Although it is a lot of work, making (and subsequently eating) a traditional Christmas pud is an important Christmas ritual for me. I usually use Captain Morgan rum in my Christmas puddings, because it is a good rum and because through my granddad, I am related to the Morgan family of Wales and Captain Henry Morgan. Prior to last Christmas, I found a recipe for the famous Ritz Hotel’s Christmas pudding- but unfortunately, it called for about seven different kinds of alcohol and likely would have cost me $300 to make! Christmas pud, with its rich and heavy texture and alcoholic taste, is not for everyone, but I enjoy it every year and it is a true mark of Christmas.

Flaming Christmas Pudding

Photo of Christmas pudding: from Flickr via Wikimedia Commons. Attributed to Matt Riggott.

Welsh Cakes

A food that my family discovered and fell in love with several years ago, Welsh cakes are a traditional Welsh snack originally cooked on a bakestone. Round and flat with currants or raisins on the inside and caster sugar on the outside, Welsh cakes are scrumptious and addictive! We always used to purchase them in packs of six from Marks and Spencer, and now I also make them at home without too much trouble. They are an ideal snack, being manageable in size and not too sweet, and they were the perfect accompaniment to my trip through Snowdonia three years ago.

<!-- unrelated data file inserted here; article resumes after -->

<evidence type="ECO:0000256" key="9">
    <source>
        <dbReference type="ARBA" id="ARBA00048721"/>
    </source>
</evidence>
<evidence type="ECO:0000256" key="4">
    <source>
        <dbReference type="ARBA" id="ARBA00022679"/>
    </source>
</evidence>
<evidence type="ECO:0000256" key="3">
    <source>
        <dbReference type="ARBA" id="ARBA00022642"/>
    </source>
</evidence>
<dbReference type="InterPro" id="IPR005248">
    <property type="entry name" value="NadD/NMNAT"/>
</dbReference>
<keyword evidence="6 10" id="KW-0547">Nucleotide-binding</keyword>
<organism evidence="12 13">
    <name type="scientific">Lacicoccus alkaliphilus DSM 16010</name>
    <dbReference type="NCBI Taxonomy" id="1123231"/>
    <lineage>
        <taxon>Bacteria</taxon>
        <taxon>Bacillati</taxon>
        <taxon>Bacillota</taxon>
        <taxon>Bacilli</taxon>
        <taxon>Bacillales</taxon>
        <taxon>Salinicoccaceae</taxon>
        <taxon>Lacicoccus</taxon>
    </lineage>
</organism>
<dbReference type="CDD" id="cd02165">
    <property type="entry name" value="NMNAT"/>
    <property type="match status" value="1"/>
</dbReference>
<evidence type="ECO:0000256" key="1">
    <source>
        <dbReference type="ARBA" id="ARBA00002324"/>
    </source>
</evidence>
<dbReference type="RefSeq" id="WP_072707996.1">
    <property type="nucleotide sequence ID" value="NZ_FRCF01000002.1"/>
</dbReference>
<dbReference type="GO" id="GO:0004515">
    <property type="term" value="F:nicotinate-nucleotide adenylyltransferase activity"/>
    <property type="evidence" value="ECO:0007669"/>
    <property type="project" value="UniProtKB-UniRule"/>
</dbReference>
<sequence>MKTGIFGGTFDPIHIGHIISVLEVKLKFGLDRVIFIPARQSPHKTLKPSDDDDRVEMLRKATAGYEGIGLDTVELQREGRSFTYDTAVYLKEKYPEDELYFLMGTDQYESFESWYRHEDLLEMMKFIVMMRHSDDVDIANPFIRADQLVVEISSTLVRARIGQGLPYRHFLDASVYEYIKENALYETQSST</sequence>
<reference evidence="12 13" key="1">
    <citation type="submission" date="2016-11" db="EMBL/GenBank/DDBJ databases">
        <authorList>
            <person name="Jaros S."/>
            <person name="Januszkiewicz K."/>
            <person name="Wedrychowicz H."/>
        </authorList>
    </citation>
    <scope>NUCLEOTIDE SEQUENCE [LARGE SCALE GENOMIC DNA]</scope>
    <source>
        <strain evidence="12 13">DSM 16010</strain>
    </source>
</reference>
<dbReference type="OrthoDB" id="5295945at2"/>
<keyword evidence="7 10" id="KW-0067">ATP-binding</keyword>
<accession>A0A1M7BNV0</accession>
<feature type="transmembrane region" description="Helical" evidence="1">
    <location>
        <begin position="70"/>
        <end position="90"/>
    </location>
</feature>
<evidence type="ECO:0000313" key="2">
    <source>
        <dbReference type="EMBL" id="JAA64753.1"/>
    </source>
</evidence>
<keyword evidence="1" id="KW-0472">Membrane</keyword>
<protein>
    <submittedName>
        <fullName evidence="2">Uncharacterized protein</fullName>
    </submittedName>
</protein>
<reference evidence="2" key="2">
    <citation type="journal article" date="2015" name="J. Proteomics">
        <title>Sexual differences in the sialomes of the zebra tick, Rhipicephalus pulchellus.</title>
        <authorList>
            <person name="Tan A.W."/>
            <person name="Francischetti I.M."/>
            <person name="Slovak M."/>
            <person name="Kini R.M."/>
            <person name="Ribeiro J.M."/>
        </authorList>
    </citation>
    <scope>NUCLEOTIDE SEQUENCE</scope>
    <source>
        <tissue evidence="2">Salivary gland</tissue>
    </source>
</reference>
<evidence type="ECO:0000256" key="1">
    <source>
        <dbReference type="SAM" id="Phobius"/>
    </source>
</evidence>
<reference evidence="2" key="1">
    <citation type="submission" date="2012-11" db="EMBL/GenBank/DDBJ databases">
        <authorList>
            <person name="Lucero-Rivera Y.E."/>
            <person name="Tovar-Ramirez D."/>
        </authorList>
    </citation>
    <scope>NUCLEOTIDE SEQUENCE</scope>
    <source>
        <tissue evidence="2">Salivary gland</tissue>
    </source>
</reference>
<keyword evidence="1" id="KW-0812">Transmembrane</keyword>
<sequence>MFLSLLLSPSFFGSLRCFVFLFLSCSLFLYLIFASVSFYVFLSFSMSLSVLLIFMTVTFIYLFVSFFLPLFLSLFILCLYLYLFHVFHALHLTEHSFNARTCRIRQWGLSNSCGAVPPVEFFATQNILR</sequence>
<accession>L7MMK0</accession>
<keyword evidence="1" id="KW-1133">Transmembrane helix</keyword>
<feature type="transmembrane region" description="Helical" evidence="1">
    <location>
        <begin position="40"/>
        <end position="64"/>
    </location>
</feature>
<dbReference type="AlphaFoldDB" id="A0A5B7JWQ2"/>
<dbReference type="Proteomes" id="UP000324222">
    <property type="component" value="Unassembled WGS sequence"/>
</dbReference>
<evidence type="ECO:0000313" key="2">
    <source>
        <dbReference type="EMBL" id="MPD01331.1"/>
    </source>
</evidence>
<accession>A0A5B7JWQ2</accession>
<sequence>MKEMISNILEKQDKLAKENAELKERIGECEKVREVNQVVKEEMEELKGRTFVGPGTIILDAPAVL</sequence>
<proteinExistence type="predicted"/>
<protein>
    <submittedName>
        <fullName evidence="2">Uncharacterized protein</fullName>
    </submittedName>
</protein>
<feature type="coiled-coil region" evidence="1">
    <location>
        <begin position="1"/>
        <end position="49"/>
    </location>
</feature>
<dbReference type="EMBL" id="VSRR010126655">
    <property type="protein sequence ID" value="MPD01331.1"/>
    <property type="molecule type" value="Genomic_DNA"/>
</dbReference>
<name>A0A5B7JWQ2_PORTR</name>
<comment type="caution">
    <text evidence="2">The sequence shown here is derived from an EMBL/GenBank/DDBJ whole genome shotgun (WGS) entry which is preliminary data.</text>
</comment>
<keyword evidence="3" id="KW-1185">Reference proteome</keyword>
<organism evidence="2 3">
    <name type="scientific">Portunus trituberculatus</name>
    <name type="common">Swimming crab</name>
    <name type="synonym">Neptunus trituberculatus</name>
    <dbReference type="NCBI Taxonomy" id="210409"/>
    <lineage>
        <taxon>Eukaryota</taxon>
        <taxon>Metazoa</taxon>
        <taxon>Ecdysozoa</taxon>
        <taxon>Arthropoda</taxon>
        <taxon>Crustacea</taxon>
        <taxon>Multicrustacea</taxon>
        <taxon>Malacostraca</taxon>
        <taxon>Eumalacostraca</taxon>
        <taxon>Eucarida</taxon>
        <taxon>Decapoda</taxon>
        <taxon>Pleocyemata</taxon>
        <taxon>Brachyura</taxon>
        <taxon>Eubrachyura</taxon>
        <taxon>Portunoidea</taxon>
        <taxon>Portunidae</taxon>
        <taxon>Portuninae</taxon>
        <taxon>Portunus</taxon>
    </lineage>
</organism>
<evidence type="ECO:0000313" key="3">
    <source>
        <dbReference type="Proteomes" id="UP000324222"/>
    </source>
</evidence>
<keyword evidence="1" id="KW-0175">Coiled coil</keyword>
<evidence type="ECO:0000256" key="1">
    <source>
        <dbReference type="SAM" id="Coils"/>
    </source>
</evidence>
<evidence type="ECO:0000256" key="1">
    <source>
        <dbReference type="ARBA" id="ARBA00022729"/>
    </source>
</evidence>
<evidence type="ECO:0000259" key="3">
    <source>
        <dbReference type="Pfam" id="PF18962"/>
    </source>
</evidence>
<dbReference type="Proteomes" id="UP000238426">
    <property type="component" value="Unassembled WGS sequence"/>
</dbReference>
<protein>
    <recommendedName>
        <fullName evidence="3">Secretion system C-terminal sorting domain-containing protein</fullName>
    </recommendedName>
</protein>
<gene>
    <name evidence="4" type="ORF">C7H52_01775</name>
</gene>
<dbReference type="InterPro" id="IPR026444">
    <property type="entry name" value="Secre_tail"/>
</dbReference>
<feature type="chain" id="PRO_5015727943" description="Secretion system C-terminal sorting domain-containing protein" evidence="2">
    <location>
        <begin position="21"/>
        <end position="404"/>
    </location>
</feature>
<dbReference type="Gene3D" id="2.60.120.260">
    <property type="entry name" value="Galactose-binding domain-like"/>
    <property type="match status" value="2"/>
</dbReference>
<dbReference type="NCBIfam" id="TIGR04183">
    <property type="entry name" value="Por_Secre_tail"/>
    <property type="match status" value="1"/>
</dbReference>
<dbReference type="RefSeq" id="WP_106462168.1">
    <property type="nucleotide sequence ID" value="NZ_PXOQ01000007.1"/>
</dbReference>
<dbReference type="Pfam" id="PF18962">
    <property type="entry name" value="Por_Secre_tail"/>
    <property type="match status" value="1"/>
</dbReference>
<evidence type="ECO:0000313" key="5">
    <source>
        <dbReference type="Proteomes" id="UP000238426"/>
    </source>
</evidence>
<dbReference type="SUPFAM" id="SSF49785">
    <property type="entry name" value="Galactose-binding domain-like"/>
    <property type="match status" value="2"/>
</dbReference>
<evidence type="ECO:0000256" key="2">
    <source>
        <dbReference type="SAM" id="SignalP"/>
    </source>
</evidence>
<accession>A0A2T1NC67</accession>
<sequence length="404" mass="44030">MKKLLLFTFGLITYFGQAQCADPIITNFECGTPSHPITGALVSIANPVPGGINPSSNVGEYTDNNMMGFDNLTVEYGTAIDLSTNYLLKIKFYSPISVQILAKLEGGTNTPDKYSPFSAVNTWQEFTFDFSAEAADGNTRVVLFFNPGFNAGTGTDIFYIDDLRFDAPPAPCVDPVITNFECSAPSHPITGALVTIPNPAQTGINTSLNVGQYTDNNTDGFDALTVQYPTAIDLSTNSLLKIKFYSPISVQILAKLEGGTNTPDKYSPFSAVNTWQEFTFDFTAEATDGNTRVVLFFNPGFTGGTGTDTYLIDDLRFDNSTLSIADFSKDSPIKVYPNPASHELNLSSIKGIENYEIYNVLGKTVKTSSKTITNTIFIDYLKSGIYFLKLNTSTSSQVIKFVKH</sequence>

Welsh cakes

Photo of Welsh cakes: from Attributed to zingyyellow…wish I could bend space/time

Eton Mess

I will be a very happy girl when it is finally strawberry season again and I can eat some Eton Mess! Eton Mess is a dream dessert, evoking memories of garden parties with friends and a glass of Pimm’s English Style in the summer sunshine. It is fairly straightforward to make, comprised of meringue and chopped strawberries mixed with whipped cream and sugar. Every person for whom I have made Eton Mess adores it, and it is a staple of my summer entertainment menu. I also love the apparent story behind its creation- it is said that Eton Mess came about when a dog sat on a picnic basket containing strawberries and cream, thus squashing them together and creating this magnificent concoction!